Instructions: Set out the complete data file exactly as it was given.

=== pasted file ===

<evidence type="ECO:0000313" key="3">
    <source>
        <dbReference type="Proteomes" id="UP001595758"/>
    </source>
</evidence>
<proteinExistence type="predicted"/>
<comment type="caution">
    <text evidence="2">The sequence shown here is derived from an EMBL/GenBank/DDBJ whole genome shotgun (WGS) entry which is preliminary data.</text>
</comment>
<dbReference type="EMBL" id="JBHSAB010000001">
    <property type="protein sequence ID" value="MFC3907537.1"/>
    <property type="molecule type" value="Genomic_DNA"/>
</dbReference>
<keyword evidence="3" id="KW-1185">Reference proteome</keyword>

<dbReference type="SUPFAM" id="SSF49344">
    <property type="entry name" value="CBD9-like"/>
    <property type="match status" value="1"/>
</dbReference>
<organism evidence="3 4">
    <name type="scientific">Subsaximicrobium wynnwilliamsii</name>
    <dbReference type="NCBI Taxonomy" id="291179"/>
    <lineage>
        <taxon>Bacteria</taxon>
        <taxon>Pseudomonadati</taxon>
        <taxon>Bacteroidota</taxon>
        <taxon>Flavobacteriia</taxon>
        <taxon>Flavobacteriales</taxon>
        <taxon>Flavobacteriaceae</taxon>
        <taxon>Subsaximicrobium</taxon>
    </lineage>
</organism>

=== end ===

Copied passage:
<evidence type="ECO:0000313" key="3">
    <source>
        <dbReference type="Proteomes" id="UP001595758"/>
    </source>
</evidence>
<proteinExistence type="predicted"/>
<comment type="caution">
    <text evidence="2">The sequence shown here is derived from an EMBL/GenBank/DDBJ whole genome shotgun (WGS) entry which is preliminary data.</text>
</comment>
<dbReference type="EMBL" id="JBHSAB010000001">
    <property type="protein sequence ID" value="MFC3907537.1"/>
    <property type="molecule type" value="Genomic_DNA"/>
</dbReference>
<keyword evidence="3" id="KW-1185">Reference proteome</keyword>

<dbReference type="SUPFAM" id="SSF49344">
    <property type="entry name" value="CBD9-like"/>
    <property type="match status" value="1"/>
</dbReference>
<organism evidence="3 4">
    <name type="scientific">Subsaximicrobium wynnwilliamsii</name>
    <dbReference type="NCBI Taxonomy" id="291179"/>
    <lineage>
        <taxon>Bacteria</taxon>
        <taxon>Pseudomonadati</taxon>
        <taxon>Bacteroidota</taxon>
        <taxon>Flavobacteriia</taxon>
        <taxon>Flavobacteriales</taxon>
        <taxon>Flavobacteriaceae</taxon>
        <taxon>Subsaximicrobium</taxon>
    </lineage>
</organism>